My Album of The Year 2016: ‘Blonde’; the epitome of audio therapy

Dec 31 2016 BY Aaron Rattu

2016 has been a great year for music, be that Hip Hop, Pop or R&B, many records have been broken, accolades received and impacts made of the lives of listeners worldwide. As an avid listener of all genres, we find ourselves at this time every year where the question “what is your album of the year?” begins to arise. Some find it easy whilst others find it tremendously difficult, and I most definitely am the latter. When creating a shortlist, an album of the year will be different for everybody, as music for some people acts just as a tool to fill silence in a room, whilst for others, it becomes a soundtrack to a certain time or becomes memorable due to an event that occurred alongside you listening to it. After careful consideration in a year filled with so much greatness in musical content I have managed to narrow it down to Frank Oceans ‘Blonde’.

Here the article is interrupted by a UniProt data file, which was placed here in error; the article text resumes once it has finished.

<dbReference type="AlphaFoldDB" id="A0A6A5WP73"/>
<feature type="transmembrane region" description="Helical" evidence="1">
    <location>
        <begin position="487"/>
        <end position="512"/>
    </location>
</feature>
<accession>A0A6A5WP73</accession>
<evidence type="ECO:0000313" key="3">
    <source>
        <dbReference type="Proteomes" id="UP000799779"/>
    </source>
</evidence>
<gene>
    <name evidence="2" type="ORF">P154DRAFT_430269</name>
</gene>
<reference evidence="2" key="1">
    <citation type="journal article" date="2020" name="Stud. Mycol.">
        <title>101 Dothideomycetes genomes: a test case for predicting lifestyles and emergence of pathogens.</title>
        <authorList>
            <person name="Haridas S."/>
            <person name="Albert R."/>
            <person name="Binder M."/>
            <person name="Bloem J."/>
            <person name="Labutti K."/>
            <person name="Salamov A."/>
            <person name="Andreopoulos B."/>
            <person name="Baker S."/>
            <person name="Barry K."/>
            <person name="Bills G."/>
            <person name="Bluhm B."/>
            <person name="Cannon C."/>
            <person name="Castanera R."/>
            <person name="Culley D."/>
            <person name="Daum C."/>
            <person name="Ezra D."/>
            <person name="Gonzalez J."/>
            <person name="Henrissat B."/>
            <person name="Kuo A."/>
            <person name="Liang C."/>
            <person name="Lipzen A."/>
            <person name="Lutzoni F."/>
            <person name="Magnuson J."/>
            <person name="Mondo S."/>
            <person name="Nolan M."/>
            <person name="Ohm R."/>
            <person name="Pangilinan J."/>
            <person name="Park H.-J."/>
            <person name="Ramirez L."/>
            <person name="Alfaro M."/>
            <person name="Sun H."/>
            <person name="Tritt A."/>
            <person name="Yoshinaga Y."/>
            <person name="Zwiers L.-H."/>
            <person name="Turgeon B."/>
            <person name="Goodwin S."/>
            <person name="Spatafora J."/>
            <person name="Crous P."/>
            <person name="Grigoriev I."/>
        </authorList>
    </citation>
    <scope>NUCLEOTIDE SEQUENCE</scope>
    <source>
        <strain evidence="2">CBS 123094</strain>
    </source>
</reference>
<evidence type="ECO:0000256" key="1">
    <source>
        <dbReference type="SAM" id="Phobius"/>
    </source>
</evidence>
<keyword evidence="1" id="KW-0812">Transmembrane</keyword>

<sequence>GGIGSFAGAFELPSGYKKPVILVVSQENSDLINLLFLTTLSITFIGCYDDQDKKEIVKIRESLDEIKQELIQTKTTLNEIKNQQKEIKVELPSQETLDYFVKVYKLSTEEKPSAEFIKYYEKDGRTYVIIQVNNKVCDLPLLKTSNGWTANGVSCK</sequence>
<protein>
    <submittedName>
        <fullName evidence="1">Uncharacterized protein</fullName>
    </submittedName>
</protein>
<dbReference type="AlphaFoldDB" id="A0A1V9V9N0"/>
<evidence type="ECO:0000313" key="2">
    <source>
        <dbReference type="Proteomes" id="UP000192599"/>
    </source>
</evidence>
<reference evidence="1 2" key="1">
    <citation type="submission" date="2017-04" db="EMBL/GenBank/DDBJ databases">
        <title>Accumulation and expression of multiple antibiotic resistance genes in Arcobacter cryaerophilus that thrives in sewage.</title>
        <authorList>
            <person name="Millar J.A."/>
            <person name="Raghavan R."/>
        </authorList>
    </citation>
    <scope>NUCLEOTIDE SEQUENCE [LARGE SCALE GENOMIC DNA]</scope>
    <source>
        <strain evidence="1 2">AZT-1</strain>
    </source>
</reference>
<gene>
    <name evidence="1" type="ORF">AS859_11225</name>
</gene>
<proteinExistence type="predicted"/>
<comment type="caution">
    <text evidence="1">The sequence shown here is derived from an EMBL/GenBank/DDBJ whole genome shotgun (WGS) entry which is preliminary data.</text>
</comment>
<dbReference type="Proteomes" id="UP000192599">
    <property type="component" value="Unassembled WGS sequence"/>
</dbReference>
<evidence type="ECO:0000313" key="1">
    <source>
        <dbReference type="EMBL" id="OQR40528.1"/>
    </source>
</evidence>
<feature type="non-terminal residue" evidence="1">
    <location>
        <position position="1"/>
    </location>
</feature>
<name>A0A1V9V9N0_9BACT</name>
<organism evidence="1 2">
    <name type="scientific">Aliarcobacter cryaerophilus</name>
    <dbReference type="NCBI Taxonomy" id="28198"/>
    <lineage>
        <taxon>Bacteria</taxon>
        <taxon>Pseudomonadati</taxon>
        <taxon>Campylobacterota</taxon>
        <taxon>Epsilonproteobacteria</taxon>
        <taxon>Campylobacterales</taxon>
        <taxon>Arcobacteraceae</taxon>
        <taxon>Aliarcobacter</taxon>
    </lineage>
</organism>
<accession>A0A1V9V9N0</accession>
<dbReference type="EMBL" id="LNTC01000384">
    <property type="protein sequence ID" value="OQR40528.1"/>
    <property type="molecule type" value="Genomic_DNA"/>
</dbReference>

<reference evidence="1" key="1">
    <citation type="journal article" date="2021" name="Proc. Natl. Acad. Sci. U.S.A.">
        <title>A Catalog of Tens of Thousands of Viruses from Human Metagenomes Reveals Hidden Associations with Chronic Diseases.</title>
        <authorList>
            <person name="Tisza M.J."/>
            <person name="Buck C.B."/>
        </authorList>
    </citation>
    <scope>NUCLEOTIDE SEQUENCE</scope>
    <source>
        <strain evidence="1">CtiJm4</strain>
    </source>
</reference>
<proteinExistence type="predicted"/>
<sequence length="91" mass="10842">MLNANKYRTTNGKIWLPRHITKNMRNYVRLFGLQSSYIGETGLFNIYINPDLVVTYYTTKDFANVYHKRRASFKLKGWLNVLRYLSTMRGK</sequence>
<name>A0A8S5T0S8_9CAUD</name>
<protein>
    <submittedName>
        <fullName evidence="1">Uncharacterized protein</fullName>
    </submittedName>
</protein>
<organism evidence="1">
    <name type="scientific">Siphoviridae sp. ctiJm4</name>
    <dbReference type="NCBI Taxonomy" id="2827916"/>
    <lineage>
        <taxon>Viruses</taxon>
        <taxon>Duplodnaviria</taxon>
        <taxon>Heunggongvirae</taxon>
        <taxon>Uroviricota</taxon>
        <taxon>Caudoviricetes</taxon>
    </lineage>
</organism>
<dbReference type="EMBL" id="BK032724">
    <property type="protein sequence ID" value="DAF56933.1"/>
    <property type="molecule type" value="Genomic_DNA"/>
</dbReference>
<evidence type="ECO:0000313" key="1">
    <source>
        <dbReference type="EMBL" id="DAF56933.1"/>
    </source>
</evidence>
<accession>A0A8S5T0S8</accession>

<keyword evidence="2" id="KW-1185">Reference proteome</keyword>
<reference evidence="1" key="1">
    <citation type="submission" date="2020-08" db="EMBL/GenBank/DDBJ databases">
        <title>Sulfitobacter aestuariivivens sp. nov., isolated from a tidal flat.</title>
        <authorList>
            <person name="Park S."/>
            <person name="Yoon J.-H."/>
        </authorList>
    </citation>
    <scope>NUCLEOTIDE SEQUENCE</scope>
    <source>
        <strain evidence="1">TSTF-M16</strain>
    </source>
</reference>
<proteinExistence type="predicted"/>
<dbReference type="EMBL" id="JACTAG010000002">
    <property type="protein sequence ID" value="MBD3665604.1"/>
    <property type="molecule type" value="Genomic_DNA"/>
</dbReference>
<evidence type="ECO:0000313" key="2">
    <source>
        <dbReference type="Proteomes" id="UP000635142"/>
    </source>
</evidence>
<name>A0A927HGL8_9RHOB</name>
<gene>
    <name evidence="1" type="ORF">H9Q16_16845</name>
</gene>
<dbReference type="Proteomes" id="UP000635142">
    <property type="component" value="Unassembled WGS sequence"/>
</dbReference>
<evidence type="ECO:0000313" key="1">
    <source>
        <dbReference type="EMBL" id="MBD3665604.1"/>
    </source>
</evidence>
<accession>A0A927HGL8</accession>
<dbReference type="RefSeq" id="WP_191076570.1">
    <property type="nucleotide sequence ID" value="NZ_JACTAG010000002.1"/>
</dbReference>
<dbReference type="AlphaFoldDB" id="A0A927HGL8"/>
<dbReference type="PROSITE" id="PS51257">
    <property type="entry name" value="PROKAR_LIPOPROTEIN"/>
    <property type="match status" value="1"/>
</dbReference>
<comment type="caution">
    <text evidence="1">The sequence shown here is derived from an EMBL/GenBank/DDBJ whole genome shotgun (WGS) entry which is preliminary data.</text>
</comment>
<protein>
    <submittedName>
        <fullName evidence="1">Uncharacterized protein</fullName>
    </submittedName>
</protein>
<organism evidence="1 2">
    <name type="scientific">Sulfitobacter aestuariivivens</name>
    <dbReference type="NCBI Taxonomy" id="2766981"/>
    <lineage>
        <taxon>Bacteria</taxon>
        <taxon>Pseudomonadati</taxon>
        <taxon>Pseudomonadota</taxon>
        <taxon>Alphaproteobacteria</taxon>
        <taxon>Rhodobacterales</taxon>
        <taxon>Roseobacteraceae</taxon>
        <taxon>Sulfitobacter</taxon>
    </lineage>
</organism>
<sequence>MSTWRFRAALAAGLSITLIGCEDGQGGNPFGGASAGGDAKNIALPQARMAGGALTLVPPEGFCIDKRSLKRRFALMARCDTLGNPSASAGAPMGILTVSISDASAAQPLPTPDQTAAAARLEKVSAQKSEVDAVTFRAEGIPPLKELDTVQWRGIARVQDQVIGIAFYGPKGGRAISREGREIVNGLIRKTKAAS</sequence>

ChannelORANGE saw Frank Ocean as a storyteller but with Blonde, he became the story. This year Frank solidified himself as a musical revolutionist, a figure who made his name by discharging social categorisation, confounding idealism and carelessly blurring the norms of musical instrumentation and sexuality; and in doing this, he has become the voice for an emotionally oppressed youth.

 

As an artist and throughout his career, one thing is clear; Frank challenges the normative functions of society, in such a melodic way, through an outlet, which is safe to say, is wholly expressed through his own, self made genre.